In this series about chart patterns we previously discussed narrowing wedges patterns, explaining their identification rules, the measure rule associated with them, and various observations.

In this series about chart patterns we previously discussed narrowing wedges patterns, explaining their identification rules, the measure rule associated with them, and various observations.

In this series about chart patterns we previously discussed narrowing wedges patterns, explaining their identification rules, the measure rule associated with them, and various observations.

In this post, we will cover head & shoulders , inverse head & shoulders , and their complex counterpart. We will cover their identification rules, measure rules, and share some observations regarding these unique yet popular patterns.

The topics covered in this post are mostly based on the work of Bulkowski on chart patterns (1).

The head and shoulder pattern also referred to as Head-and-Shoulders Tops by Bulkowski, is a bearish reversal structure commonly found in uptrends, characterized by a series of three maxima with the center maxima higher than the other two.

The first maxima is denoted as "Left Shoulder", the second maxima (the highest one in the formation) is denoted as "Head", and the third maxima is denoted as "Right Shoulder". The volume on a head and shouldersformation should be decreasing over time.

Bulkwoski points out that symmetry can play an important role in the validity of an H&S pattern.

1: H&S = Left Shoulder < Head > Right Shoulder

2: Left Shoulder ≈ Right Shoulder

The first and second maxima are followed by two minima, the line connecting these two-point form the "neckline". Price breaking the neckline downward is a bearish signal (note that a low volume breakout is not indicative of a potential failure).

The inverted head and shoulder pattern also referred to as Head-and-Shoulders Bottoms by Bulkowski, is a bullish reversal structure commonly found in downtrends, characterized by a series of three minima with the centre minima lower than the previous two.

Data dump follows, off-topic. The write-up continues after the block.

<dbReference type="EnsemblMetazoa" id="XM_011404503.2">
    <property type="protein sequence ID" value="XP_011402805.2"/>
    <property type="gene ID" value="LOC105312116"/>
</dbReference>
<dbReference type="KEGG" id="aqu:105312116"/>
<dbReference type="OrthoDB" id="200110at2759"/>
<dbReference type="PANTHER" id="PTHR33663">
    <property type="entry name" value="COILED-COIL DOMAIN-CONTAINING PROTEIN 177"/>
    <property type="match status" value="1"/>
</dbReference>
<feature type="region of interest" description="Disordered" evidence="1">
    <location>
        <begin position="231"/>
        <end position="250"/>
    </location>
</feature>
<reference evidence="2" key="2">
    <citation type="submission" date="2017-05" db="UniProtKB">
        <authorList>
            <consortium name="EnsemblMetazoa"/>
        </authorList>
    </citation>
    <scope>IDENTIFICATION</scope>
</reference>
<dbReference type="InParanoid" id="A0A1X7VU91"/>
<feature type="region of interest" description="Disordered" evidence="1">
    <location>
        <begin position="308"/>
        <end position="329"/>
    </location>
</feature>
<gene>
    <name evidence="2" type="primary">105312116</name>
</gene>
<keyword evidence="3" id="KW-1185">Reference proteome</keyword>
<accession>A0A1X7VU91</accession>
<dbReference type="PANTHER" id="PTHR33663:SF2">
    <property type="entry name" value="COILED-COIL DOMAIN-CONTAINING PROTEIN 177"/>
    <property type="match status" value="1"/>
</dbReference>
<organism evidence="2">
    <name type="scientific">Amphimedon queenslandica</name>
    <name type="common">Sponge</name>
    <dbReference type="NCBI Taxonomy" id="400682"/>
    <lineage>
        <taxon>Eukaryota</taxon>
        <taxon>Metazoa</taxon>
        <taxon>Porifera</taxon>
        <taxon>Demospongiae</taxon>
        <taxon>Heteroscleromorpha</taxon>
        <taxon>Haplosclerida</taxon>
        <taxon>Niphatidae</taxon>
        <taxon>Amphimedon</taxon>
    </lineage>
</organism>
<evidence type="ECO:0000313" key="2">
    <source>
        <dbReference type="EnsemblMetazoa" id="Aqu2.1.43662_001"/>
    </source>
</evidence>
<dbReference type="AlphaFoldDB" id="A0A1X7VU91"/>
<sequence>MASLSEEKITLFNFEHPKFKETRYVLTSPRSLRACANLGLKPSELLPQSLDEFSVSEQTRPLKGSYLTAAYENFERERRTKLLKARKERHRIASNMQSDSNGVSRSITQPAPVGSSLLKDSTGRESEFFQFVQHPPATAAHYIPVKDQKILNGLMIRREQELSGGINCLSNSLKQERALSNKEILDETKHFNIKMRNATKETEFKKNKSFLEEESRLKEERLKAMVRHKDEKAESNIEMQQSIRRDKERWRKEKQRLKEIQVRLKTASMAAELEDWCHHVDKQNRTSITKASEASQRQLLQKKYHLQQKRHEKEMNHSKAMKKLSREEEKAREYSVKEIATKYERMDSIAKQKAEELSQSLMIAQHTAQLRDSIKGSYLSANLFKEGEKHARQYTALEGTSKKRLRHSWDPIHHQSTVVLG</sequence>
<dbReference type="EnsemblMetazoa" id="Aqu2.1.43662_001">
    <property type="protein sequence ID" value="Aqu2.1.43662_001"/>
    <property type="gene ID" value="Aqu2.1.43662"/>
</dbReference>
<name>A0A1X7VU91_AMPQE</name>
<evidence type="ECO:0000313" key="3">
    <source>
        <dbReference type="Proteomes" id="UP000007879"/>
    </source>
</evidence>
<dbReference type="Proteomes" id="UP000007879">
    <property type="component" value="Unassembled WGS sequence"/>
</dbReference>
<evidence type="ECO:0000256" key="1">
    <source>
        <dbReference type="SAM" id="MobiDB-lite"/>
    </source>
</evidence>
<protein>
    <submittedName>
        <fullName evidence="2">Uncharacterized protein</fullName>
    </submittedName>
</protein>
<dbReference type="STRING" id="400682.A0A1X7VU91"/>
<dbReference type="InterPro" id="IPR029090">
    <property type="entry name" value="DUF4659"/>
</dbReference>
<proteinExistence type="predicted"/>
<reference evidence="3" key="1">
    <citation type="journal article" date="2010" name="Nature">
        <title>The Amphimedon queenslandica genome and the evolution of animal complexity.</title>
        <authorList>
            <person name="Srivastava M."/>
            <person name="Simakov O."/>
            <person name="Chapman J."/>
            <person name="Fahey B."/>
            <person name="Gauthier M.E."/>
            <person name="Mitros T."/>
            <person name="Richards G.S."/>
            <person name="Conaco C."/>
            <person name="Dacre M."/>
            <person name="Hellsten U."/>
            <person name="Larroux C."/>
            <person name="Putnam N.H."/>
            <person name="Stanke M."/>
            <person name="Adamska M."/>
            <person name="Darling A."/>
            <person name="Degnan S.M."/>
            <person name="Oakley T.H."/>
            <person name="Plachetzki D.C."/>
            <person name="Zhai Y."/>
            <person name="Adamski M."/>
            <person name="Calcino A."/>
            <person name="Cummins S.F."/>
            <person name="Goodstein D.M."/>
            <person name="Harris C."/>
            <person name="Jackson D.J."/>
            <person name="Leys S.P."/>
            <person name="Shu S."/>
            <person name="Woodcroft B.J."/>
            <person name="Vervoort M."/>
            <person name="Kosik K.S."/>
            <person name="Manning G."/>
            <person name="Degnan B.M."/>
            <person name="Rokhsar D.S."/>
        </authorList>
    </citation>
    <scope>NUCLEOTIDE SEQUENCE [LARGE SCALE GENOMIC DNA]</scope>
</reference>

The first minima is denoted as "Left Shoulder", the second minima (the lowest one in the formation) is denoted as "Head", and the third minima is denoted as "Right Shoulder". Like with a regular H&S , the volumeshould be decreasing over time.

We can see it's simply a regular H&S pattern, but inverted.

1: Inverted H&S = Left Shoulder > Head < Right Shoulder

2: Left Shoulder ≈ Right Shoulder

The first and second minima are followed by two maxima, the line connecting these two-point form the "neckline". Price breaking the neckline upward is a bullish signal (note that a low volume breakout is not indicative of a potential failure).

Complex Variations

Bulkowski presents two complex variations to the H&S and inverted H&Spatterns. These complex variations are similar to the regular ones but have the particularity of having multiple shoulders on each side or multiple heads.

Measure Rule

The measure rule for head and shoulders formations allows the determination for the level of taking profits and stop losses after a breakout of the neckline.

In the case of a regular H&S , the take profit should be set at the breakout point minus the height between the formation head value and the neckline value where the head is located.

The same applies to inverted H&S , the take profit should be set at the breakout point plus the height between the formation neckline value where the head is located and the formation head value.

In the case of a complex dual-head H&S formation, the head value that should be selected is the lowest one.

Observations

Head and shoulders formations can sometimes be encountered within diamonds formations.

Osler identifies head-and-shoulders trading as a type of noise trading and points out that the immediate price effect of head-and-shoulders trades disappears slowly but completely over the subsequent two weeks (2).

Caginalp and Balevonich found that head and shoulders patterns can be obtained as a consequence of a single group of investors with identical motivations and assessment of the value of the financial instrument (3).

References

(1) Bulkowski, T. N. (2021). Encyclopedia of chart patterns. John Wiley & Sons.

(2) Osler, C. (1998). Identifying Noise Traders: The Head-and-Shoulders Pattern in U.S. Equities. Federal Reserve Bank of New York Research Paper Series.

(3) Caginalp, G., & Balevonich, D. (2003). A Theoretical Foundation for Technical Analysis . Capital Markets: Market Microstructure eJournal.